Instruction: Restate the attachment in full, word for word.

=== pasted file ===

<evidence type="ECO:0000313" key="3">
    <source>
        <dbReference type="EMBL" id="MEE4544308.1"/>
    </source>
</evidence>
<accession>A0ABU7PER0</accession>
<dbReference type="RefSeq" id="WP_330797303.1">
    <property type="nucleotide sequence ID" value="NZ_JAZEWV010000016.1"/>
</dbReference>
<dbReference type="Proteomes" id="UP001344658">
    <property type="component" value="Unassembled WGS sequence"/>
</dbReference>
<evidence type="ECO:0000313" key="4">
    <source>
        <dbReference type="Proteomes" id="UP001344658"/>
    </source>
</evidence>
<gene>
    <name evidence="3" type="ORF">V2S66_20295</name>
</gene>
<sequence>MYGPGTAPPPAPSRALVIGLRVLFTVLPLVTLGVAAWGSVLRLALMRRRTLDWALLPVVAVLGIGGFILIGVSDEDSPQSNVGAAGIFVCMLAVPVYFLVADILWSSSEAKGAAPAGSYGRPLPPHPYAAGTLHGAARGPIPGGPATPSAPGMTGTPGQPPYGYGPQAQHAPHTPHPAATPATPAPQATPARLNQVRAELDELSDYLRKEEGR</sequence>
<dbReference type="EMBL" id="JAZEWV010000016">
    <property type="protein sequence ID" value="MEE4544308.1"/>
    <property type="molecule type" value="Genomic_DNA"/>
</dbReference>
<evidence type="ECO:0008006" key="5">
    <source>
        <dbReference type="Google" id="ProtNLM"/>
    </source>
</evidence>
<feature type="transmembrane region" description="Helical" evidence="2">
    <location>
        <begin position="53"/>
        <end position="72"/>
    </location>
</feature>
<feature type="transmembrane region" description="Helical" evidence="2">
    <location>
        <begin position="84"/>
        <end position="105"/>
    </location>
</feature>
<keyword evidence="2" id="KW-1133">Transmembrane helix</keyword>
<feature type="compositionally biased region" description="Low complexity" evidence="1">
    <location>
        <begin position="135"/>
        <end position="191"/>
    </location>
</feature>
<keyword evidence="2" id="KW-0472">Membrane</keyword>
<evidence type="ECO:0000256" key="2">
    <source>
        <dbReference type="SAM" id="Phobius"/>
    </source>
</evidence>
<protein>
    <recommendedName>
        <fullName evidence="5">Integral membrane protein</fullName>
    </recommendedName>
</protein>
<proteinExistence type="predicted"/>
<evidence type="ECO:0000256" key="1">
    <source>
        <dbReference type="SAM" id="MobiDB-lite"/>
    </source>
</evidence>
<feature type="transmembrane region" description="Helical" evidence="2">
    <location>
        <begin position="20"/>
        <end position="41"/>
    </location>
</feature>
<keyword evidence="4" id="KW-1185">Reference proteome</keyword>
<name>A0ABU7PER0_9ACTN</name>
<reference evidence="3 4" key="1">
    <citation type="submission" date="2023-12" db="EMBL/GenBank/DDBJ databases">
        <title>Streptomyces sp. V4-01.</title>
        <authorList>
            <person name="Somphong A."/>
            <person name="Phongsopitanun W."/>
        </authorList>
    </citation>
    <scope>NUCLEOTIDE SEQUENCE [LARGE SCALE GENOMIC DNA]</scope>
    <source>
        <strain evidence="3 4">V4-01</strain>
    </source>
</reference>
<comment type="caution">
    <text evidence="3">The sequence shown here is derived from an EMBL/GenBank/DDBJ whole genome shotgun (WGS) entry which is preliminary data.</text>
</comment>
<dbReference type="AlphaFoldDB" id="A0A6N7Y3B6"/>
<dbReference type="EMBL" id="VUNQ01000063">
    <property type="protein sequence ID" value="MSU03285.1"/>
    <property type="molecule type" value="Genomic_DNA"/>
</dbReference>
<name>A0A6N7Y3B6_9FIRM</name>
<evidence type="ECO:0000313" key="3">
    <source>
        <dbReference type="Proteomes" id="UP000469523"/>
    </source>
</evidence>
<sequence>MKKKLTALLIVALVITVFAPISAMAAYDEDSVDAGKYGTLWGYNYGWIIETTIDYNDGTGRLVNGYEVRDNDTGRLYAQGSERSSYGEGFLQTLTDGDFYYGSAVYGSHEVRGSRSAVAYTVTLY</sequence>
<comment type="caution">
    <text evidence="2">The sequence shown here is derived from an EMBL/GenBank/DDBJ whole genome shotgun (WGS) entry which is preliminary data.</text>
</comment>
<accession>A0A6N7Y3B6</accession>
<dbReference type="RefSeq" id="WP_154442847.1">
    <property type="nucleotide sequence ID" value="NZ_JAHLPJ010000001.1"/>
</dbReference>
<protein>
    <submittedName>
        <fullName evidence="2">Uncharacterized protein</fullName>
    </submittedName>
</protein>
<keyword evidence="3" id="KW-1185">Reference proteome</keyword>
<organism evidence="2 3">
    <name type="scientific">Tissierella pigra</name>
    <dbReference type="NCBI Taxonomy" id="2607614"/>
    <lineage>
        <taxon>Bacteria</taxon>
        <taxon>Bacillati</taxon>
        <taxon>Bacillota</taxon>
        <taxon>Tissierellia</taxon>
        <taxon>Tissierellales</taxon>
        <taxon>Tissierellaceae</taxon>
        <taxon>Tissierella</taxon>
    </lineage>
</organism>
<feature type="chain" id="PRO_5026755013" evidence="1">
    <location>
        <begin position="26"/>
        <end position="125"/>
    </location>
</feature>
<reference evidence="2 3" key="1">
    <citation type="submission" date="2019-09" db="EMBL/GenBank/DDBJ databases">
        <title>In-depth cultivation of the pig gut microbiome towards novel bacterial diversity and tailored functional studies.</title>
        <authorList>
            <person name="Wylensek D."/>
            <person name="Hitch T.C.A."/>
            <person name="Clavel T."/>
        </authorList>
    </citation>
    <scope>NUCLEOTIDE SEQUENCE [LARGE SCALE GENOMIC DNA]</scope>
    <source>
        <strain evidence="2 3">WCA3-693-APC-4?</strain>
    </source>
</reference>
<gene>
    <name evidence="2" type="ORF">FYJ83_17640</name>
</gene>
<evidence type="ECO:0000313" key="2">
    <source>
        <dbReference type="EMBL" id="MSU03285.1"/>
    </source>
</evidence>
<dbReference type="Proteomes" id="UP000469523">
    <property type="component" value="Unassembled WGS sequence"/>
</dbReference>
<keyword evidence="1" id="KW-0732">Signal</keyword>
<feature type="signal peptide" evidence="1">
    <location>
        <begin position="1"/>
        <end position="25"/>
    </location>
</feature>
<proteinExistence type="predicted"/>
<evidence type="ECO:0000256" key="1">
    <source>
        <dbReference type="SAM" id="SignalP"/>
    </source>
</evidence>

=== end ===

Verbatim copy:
<evidence type="ECO:0000313" key="3">
    <source>
        <dbReference type="EMBL" id="MEE4544308.1"/>
    </source>
</evidence>
<accession>A0ABU7PER0</accession>
<dbReference type="RefSeq" id="WP_330797303.1">
    <property type="nucleotide sequence ID" value="NZ_JAZEWV010000016.1"/>
</dbReference>
<dbReference type="Proteomes" id="UP001344658">
    <property type="component" value="Unassembled WGS sequence"/>
</dbReference>
<evidence type="ECO:0000313" key="4">
    <source>
        <dbReference type="Proteomes" id="UP001344658"/>
    </source>
</evidence>
<gene>
    <name evidence="3" type="ORF">V2S66_20295</name>
</gene>
<sequence>MYGPGTAPPPAPSRALVIGLRVLFTVLPLVTLGVAAWGSVLRLALMRRRTLDWALLPVVAVLGIGGFILIGVSDEDSPQSNVGAAGIFVCMLAVPVYFLVADILWSSSEAKGAAPAGSYGRPLPPHPYAAGTLHGAARGPIPGGPATPSAPGMTGTPGQPPYGYGPQAQHAPHTPHPAATPATPAPQATPARLNQVRAELDELSDYLRKEEGR</sequence>
<dbReference type="EMBL" id="JAZEWV010000016">
    <property type="protein sequence ID" value="MEE4544308.1"/>
    <property type="molecule type" value="Genomic_DNA"/>
</dbReference>
<evidence type="ECO:0008006" key="5">
    <source>
        <dbReference type="Google" id="ProtNLM"/>
    </source>
</evidence>
<feature type="transmembrane region" description="Helical" evidence="2">
    <location>
        <begin position="53"/>
        <end position="72"/>
    </location>
</feature>
<feature type="transmembrane region" description="Helical" evidence="2">
    <location>
        <begin position="84"/>
        <end position="105"/>
    </location>
</feature>
<keyword evidence="2" id="KW-1133">Transmembrane helix</keyword>
<feature type="compositionally biased region" description="Low complexity" evidence="1">
    <location>
        <begin position="135"/>
        <end position="191"/>
    </location>
</feature>
<keyword evidence="2" id="KW-0472">Membrane</keyword>
<evidence type="ECO:0000256" key="2">
    <source>
        <dbReference type="SAM" id="Phobius"/>
    </source>
</evidence>
<protein>
    <recommendedName>
        <fullName evidence="5">Integral membrane protein</fullName>
    </recommendedName>
</protein>
<proteinExistence type="predicted"/>
<evidence type="ECO:0000256" key="1">
    <source>
        <dbReference type="SAM" id="MobiDB-lite"/>
    </source>
</evidence>
<feature type="transmembrane region" description="Helical" evidence="2">
    <location>
        <begin position="20"/>
        <end position="41"/>
    </location>
</feature>
<keyword evidence="4" id="KW-1185">Reference proteome</keyword>
<name>A0ABU7PER0_9ACTN</name>
<reference evidence="3 4" key="1">
    <citation type="submission" date="2023-12" db="EMBL/GenBank/DDBJ databases">
        <title>Streptomyces sp. V4-01.</title>
        <authorList>
            <person name="Somphong A."/>
            <person name="Phongsopitanun W."/>
        </authorList>
    </citation>
    <scope>NUCLEOTIDE SEQUENCE [LARGE SCALE GENOMIC DNA]</scope>
    <source>
        <strain evidence="3 4">V4-01</strain>
    </source>
</reference>
<comment type="caution">
    <text evidence="3">The sequence shown here is derived from an EMBL/GenBank/DDBJ whole genome shotgun (WGS) entry which is preliminary data.</text>
</comment>
<dbReference type="AlphaFoldDB" id="A0A6N7Y3B6"/>
<dbReference type="EMBL" id="VUNQ01000063">
    <property type="protein sequence ID" value="MSU03285.1"/>
    <property type="molecule type" value="Genomic_DNA"/>
</dbReference>
<name>A0A6N7Y3B6_9FIRM</name>
<evidence type="ECO:0000313" key="3">
    <source>
        <dbReference type="Proteomes" id="UP000469523"/>
    </source>
</evidence>
<sequence>MKKKLTALLIVALVITVFAPISAMAAYDEDSVDAGKYGTLWGYNYGWIIETTIDYNDGTGRLVNGYEVRDNDTGRLYAQGSERSSYGEGFLQTLTDGDFYYGSAVYGSHEVRGSRSAVAYTVTLY</sequence>
<comment type="caution">
    <text evidence="2">The sequence shown here is derived from an EMBL/GenBank/DDBJ whole genome shotgun (WGS) entry which is preliminary data.</text>
</comment>
<accession>A0A6N7Y3B6</accession>
<dbReference type="RefSeq" id="WP_154442847.1">
    <property type="nucleotide sequence ID" value="NZ_JAHLPJ010000001.1"/>
</dbReference>
<protein>
    <submittedName>
        <fullName evidence="2">Uncharacterized protein</fullName>
    </submittedName>
</protein>
<keyword evidence="3" id="KW-1185">Reference proteome</keyword>
<organism evidence="2 3">
    <name type="scientific">Tissierella pigra</name>
    <dbReference type="NCBI Taxonomy" id="2607614"/>
    <lineage>
        <taxon>Bacteria</taxon>
        <taxon>Bacillati</taxon>
        <taxon>Bacillota</taxon>
        <taxon>Tissierellia</taxon>
        <taxon>Tissierellales</taxon>
        <taxon>Tissierellaceae</taxon>
        <taxon>Tissierella</taxon>
    </lineage>
</organism>
<feature type="chain" id="PRO_5026755013" evidence="1">
    <location>
        <begin position="26"/>
        <end position="125"/>
    </location>
</feature>
<reference evidence="2 3" key="1">
    <citation type="submission" date="2019-09" db="EMBL/GenBank/DDBJ databases">
        <title>In-depth cultivation of the pig gut microbiome towards novel bacterial diversity and tailored functional studies.</title>
        <authorList>
            <person name="Wylensek D."/>
            <person name="Hitch T.C.A."/>
            <person name="Clavel T."/>
        </authorList>
    </citation>
    <scope>NUCLEOTIDE SEQUENCE [LARGE SCALE GENOMIC DNA]</scope>
    <source>
        <strain evidence="2 3">WCA3-693-APC-4?</strain>
    </source>
</reference>
<gene>
    <name evidence="2" type="ORF">FYJ83_17640</name>
</gene>
<evidence type="ECO:0000313" key="2">
    <source>
        <dbReference type="EMBL" id="MSU03285.1"/>
    </source>
</evidence>
<dbReference type="Proteomes" id="UP000469523">
    <property type="component" value="Unassembled WGS sequence"/>
</dbReference>
<keyword evidence="1" id="KW-0732">Signal</keyword>
<feature type="signal peptide" evidence="1">
    <location>
        <begin position="1"/>
        <end position="25"/>
    </location>
</feature>
<proteinExistence type="predicted"/>
<evidence type="ECO:0000256" key="1">
    <source>
        <dbReference type="SAM" id="SignalP"/>
    </source>
</evidence>